Social media is the place for makeup artists to really get their names out there and expand their brands. Sharing transformation photos of their work is one of the many ways that an artist can gain clientele and grow their fanbase. One makeup artist, known as @PaintDatFace on Instagram, recently showcased his own transformation photo. This particular picture was met with a lot of social media backlash.
The Los Angeles-based makeup artist has been accused of blackface after he posted a photo of that showed his rendition of changing a white woman into a woman of another race. Commenters immediately said that the photo resembled a modern-day version of blackface.
Although the original photo has since been deleted off of his Instagram, he posted a screenshot with a caption stating his reasoning for the transformation. It looks like he already expected for the backlash to happen but still gave no apology.
The transformation that I recently posted of a woman transformed into a woman of another culture has been highly criticized by those who don't understand the message. I deleted the post, not because I had regret or saw wrongdoing, but because of the negativity social media turned it into. It's been assumed by most that my intentions were to transform my model into a black woman. Truth is, my intentions were to keep the look vague enough to be relatable to many women of different cultures, but the true inspiration of the overall look came from my Cuban heritage. Although I am saddened by how many people are angered, I can't offer an apology for my artwork and for what I find to be beautiful. The transformation came from a place of love and was not about mocking one's race, but rather about celebrating it. I am so proud to be illustrating a woman representing several cultures along with their achievements, beliefs and histories. Art is interpreted differently by all and sometimes it's uncomfortable, but making this world a better place starts with our mindset – thinking positive, showing love and practicing unity.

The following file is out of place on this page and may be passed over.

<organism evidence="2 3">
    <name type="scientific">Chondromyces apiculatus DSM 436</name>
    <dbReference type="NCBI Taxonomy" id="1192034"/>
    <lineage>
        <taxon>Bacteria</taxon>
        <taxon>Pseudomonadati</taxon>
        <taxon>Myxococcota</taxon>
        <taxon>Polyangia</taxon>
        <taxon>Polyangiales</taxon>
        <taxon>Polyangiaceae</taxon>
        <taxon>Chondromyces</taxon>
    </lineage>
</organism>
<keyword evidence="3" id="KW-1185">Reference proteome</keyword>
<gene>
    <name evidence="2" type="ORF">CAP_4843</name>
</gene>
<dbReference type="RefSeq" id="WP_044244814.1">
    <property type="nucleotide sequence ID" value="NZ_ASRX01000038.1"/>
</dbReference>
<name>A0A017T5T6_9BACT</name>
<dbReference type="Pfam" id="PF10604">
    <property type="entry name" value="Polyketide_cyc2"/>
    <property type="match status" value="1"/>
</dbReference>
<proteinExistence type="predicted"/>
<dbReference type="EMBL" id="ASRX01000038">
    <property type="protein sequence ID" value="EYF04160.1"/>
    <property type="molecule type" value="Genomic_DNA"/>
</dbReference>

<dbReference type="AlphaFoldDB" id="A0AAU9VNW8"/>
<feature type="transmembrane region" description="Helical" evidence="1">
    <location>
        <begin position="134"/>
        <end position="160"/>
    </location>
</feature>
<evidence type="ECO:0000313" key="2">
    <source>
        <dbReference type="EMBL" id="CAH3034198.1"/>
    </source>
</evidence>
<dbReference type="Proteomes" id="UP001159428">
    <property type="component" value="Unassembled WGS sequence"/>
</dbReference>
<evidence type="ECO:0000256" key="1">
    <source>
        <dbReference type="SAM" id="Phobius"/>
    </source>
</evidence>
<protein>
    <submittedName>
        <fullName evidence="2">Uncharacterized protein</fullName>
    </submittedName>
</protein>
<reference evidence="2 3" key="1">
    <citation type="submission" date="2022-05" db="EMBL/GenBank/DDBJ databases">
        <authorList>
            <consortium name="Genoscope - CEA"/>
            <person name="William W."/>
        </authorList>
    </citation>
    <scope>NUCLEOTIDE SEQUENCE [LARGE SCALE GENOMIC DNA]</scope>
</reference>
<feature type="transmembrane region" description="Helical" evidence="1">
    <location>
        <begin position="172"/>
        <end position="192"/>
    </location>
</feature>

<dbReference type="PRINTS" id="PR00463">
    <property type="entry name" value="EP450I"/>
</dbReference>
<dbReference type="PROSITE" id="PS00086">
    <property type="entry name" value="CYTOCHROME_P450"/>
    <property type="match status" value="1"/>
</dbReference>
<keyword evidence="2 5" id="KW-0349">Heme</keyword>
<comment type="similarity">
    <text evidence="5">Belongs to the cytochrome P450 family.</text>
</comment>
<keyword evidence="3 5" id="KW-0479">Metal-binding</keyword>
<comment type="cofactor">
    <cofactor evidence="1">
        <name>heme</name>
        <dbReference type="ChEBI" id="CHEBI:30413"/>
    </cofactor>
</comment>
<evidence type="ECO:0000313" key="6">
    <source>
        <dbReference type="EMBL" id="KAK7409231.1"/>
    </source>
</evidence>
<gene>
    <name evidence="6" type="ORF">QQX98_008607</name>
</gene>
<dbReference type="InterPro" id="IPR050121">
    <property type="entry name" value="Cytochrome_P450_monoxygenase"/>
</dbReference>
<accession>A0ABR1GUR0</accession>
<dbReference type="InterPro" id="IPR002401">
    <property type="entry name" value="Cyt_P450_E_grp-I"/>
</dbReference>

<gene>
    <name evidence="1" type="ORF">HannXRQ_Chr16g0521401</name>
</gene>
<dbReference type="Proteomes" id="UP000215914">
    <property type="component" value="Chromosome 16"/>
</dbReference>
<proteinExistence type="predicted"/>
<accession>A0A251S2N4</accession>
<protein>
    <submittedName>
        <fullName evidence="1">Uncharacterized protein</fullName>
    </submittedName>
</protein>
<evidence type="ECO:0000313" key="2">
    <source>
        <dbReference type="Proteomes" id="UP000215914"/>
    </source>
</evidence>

He made it clear that he didn’t delete the original post out of regret and admitted no actual wrongdoing. He claimed that he only deleted the post because of the negativity that was surrounding the picture. He did not believe that his work was about changing the woman’s race and he said that he was not going to be issuing an apology anytime soon. He also stated that he was surprised that his work turned into a “racial scandal.”
Here is the caption in full:
This only seemed to add fuel to the fire.
Since then, Twitter users have fired back, explaining that this is definitely blackface and not art.The Twitter hashtag #paintdatface is now filled with women of color saying that if he really wanted to celebrate diversity and women of color he could have hired women of color to model for him.
Others defended him, calling it art.
What do you think? Is this self-expression or blackface?